Kendrick Johnson with his mother and father, Kenneth and Jackie Johnson (The Johnson family)

Lowndes County Sheriff Ashley Paulk said the lengthy investigation into the death of a high school wrestler nine years ago concluded it was an accident and there was no foul play.

Paulk released a summary of the case file of the death of 17-year-old Lowndes County High School student Kendrick Johnson. The teen’s body was found in an upright wrestling mat in January 2013. The case was reopened in March 2021.

The investigative summary states that classmates found Johnson. A trainer found he was dead and contacted emergency services.

Investigators concluded that he died in a freak accident. Johnson’s parents said classmates killed their son and law enforcement and school officials covered up the crime.

Evidence in the Kendrick Johnson death investigation

In 2013, the Georgia Bureau of Investigation ruled that Johnson’s death was an accident, noting that the cause of death was asphyxiation. Three years later, federal officials closed the case.

“I find it disturbing and unethical that this investigation seemed to devolve into a ‘witch hunt’ after the FBI told the United States Attorney’s Office for the Middle District of Georgia that they had found nothing criminal and they are closing the case as a result would.” Paulk’s statement said.

Investigators learned that, according to Paulk’s summary, wrestlers would occasionally store shoes in wrestling mats. Pictures in the investigation file show Johnson apparently reaching into a mat to get shoes. His body was found head down with feet visible from the top of the mat.

Investigators at the scene when Johnson’s body was discovered and a submission from the Valdosta-Lowndes County Crime Laboratory found no evidence of blunt force trauma or foul play. The crime lab submission found “signs of skin slippage on Johnsons (Lowndes County Sheriff’s Office / FOX 5 Atlanta)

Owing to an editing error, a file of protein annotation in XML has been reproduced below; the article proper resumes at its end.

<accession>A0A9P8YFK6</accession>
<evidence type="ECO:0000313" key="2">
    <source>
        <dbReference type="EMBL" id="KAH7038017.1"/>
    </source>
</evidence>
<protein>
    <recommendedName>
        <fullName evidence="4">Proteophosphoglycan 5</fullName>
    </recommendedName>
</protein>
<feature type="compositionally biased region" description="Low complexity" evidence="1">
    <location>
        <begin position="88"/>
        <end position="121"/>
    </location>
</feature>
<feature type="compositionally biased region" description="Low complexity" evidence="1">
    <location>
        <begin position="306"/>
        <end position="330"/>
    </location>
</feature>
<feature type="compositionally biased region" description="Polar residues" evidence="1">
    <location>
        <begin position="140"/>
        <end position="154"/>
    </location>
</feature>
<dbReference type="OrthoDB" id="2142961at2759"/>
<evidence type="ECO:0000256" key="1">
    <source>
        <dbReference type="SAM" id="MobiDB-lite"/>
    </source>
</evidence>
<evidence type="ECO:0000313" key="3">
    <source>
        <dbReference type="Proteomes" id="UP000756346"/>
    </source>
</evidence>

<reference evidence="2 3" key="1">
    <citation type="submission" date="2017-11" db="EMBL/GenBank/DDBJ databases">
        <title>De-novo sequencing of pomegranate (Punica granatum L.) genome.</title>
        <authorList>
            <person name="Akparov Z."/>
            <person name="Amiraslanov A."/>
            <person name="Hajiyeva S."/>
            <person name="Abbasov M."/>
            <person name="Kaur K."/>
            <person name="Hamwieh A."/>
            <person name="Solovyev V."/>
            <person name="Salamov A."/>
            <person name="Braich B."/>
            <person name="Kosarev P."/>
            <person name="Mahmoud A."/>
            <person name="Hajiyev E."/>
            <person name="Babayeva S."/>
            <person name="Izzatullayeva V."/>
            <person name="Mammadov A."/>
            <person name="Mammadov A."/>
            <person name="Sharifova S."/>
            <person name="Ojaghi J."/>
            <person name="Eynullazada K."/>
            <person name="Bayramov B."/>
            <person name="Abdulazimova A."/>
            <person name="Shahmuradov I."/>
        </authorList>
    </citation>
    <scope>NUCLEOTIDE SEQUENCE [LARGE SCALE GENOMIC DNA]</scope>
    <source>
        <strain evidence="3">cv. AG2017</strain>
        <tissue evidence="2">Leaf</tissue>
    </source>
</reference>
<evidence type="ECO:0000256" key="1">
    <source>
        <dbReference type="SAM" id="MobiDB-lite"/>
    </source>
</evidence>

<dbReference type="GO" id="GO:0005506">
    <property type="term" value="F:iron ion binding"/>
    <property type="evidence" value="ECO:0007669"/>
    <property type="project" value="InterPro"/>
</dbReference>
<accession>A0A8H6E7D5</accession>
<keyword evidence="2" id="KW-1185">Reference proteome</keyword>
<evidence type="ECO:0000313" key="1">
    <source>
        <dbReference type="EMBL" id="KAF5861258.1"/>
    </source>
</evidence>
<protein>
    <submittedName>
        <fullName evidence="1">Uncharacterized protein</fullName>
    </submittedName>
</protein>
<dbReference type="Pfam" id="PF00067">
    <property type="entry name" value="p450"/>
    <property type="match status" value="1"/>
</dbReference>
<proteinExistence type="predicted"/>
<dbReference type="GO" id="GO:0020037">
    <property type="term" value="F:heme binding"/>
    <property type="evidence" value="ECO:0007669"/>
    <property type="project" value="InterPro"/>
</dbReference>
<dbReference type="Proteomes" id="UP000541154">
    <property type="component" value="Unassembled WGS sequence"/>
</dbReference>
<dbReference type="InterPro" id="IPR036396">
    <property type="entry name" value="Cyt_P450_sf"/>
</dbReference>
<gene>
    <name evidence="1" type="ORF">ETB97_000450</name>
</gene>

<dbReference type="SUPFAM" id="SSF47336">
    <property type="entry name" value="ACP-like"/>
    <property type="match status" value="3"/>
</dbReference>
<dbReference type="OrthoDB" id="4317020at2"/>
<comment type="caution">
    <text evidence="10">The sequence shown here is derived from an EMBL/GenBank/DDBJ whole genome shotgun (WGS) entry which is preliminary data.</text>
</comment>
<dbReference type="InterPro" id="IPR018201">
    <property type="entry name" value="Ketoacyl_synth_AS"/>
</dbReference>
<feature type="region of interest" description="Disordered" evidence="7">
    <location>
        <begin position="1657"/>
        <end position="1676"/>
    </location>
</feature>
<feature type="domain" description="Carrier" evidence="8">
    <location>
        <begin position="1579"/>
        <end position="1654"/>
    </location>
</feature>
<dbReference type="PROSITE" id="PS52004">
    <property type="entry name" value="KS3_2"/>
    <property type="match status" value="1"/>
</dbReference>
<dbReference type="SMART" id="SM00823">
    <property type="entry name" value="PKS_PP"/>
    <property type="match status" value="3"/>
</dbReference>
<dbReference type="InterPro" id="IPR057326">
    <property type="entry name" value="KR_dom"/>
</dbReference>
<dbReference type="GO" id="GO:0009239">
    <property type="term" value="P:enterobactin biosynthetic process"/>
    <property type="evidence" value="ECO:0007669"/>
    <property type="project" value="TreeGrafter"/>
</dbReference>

Investigators at the scene when Johnson’s body was discovered and a submission from the Valdosta-Lowndes County Crime Laboratory found no evidence of blunt force trauma or foul play. The crime lab submission found “signs of skin slippage on Johnson’s abdominal area, face and arm.”

Cameras saw Johnson “walking at a fast pace” near the exercise mat area at 1:27 p.m. on January 10, 2013. That was the last time Johnson was seen alive.

Beware of a cover-up

Paulk dismissed the idea of ​​a cover-up, saying “it would be impossible to construct any evidence” because multiple local, state, and federal agencies were involved.

Kendrick Johnson’s mother Jackie Johnson said she wanted justice for her son.

“Nobody really cares. Nobody wants justice for Kendrick. It’s like silencing this family and sending them on their way, but what they haven’t realized is that the Johnson family is going nowhere,” said Jackie Johnson.

Rumors surrounding the death of Kendrick Johnson

Paulk dispelled some alleged rumors of tension between Johnson and a classmate. The two allegedly got into an altercation on a bus ride before a football game in 2011 and both were told they couldn’t take the bus home.

“Testimonies from other students said that this fight did not appear to provoke animosity between the two; in fact, they later did a class project together,” Paulk said.

The FBI also found that there was no probative basis for a rumor that the same classmate was angry with Johnson over a relationship he had with another classmate.

“The FBI states in two separate documents that there is no basis or evidence to support this rumor,” Paulk said.

Ethics in the Kendrick Johnson Death Inquiry

In the summary, Paulk drew attention to the “witch hunt” that caused the FBI to report to the US Department of Justice that it had found no evidence of criminal activity.

“I’m pretty sure there will still be a contingent who believe in foul play,” Paulk says in the document. “I encourage everyone to study ALL the evidence in this file before forming an opinion.”

Paulk highlights several instances of “blatant coercion and intimidation” following the initial conclusion of the investigation.

Paulk notes that a person was offered a “financial incentive” while testifying and a text message in evidence instructs the person to lie when testifying.

Paulk says that a woman who works with the DOJ and a coroner who performs autopsies “appears to have developed a close relationship in which they address their correspondence by their first names.” One email contains a statement from the woman to one male colleague, which reportedly states, “I had to make him feel like a man so he would be open to conversation.”

After that meeting, an amended report said the cause and manner of death were undetermined.

Documentary “Finding Kendrick Johnson”.

The case drew national attention and was the subject of a documentary entitled Finding Kendrick Johnson.

The documentary, which was released in 2021, examines the case from the perspective of Johnson’s parents.